Sample size calculations
Our clients often approach us when the method for obtaining a sample size is unclear or complex. Such computations are as much art as science, often relying on simulations. In calculating a sample size, Statistics Collaborative, Inc. (SCI) takes into account the timing, the frequency, and the method of analysis (including adjustment for multiple looks and multiple outcomes).
SCI works closely with our clients to ensure that the sample sizes we calculate be appropriate to their specific goals and objectives. We discuss reasonable estimates of treatment effects and variability with the clinical team. When past clinical data are limited, we use input from historical data and from experts in the subject matter.
SCI recognizes that trial sponsors are faced with real-world constraints on the sizes of their studies. Both financial resources and study participants may be in short supply. In the study of rare diseases, small trials may be unavoidable.
Examples of SCI's more novel sample-size calculations:
- Understanding uncertainty: We assisted with the design of a large prevention trial whose underlying event rate was likely to be both low and variable across sites. Moreover, the desired efficacy was in flux at the time of the trial because the experimental agent was still in development. For planning purposes, we calculated a range of sample sizes, describing each in terms of the “minimally detectable difference” the difference that would be statistically significant at the specified alpha level if it were observed at the trial's conclusion. This way of looking at sample size across varying background rates and experimental efficacy values allowed our client to consider clinical and statistical significance.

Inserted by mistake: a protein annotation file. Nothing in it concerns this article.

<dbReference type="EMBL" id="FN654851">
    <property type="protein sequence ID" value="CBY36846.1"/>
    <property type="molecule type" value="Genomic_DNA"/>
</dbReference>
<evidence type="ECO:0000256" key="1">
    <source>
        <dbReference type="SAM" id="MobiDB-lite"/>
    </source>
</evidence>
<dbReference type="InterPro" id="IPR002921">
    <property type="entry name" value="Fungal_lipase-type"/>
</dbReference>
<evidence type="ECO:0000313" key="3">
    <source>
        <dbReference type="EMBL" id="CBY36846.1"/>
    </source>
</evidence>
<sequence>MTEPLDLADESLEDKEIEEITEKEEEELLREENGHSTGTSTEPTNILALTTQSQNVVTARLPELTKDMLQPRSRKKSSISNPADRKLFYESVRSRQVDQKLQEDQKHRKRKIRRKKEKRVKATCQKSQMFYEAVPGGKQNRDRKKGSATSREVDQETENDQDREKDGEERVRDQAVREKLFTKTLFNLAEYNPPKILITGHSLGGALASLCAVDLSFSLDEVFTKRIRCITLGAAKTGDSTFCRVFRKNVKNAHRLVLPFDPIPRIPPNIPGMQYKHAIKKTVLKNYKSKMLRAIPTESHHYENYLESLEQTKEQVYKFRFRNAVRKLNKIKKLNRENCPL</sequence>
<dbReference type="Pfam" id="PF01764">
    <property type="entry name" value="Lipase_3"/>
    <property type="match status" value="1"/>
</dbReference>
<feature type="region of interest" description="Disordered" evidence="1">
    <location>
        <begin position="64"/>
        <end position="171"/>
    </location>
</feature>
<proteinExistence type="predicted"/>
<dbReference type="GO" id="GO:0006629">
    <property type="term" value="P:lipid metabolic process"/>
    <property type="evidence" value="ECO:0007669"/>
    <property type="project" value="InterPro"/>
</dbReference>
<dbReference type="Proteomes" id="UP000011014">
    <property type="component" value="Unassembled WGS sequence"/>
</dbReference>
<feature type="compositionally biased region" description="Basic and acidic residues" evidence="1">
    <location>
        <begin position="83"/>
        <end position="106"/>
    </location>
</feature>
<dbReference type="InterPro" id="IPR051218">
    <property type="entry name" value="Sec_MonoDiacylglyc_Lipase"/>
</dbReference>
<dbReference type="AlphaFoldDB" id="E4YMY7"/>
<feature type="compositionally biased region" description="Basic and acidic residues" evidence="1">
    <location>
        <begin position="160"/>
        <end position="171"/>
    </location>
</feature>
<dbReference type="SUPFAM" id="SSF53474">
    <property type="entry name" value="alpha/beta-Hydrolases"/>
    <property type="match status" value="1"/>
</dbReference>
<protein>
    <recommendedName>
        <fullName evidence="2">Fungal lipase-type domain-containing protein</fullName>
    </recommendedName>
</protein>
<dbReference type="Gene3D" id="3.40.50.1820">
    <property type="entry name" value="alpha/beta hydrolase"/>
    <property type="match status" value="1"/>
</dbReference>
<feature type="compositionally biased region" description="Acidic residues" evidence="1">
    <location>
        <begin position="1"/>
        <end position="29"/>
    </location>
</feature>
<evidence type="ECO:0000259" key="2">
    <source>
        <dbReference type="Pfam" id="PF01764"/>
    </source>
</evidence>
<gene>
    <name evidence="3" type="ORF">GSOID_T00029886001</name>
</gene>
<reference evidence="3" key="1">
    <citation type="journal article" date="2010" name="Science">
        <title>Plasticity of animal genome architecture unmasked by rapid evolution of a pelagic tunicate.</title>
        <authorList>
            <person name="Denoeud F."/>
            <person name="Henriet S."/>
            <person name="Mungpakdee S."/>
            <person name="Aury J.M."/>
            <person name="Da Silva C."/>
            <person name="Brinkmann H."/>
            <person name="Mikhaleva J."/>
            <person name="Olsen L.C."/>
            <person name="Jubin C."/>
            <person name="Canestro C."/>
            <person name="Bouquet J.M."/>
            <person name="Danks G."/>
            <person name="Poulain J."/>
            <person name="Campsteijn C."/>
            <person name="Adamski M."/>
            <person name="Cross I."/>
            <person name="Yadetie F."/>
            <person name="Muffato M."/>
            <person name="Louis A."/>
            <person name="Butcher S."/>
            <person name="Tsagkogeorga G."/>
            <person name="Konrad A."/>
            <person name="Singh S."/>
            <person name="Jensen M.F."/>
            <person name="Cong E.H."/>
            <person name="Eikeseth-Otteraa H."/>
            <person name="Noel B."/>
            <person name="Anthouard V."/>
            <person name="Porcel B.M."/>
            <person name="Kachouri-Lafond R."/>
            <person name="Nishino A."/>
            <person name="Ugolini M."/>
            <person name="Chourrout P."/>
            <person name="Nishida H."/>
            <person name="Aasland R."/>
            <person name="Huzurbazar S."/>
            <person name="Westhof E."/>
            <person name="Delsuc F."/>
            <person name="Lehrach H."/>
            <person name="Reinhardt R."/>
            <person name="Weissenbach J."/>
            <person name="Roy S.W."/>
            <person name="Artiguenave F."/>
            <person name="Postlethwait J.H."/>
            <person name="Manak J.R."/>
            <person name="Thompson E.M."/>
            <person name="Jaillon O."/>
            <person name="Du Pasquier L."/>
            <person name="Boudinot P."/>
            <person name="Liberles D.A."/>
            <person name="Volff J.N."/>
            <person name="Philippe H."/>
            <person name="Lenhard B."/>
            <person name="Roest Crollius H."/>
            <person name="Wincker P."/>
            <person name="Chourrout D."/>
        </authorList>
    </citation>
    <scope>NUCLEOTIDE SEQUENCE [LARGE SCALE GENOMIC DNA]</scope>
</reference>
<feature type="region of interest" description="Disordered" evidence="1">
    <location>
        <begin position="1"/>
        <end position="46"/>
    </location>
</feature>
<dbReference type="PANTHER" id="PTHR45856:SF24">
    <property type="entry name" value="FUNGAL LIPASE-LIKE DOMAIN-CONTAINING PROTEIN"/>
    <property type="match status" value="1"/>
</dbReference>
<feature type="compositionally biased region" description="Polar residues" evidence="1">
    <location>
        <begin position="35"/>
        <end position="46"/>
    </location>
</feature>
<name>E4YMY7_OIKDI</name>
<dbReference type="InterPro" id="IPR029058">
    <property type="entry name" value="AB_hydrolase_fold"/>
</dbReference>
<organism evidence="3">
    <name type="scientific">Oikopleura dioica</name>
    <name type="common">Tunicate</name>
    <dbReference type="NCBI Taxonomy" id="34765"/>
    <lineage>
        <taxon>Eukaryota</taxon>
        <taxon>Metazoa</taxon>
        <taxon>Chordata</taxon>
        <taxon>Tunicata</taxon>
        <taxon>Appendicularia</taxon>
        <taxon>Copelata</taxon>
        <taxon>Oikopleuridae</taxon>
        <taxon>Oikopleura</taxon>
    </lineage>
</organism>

- Balancing efficacy and safety: One of our clients has developed a new formulation of an existing marketed compound. It presents a potentially serious, but rare, safety concern. SCI calculated a sample size to balance efficacy with safety. We recommended a sample size providing sufficient power for non-inferiority analyses of two efficacy outcomes, while also ensuring that the trial be large enough that investigators would have a high probability of detecting the rare adverse event.
- Post-hoc assessments: Taking into account lessons learned in an unsuccessful trial, we recalculated the sample size to allow the client to envision the study that would have been required to demonstrate statistical significance for a smaller treatment effect and a higher prevalence of missing data than initially anticipated.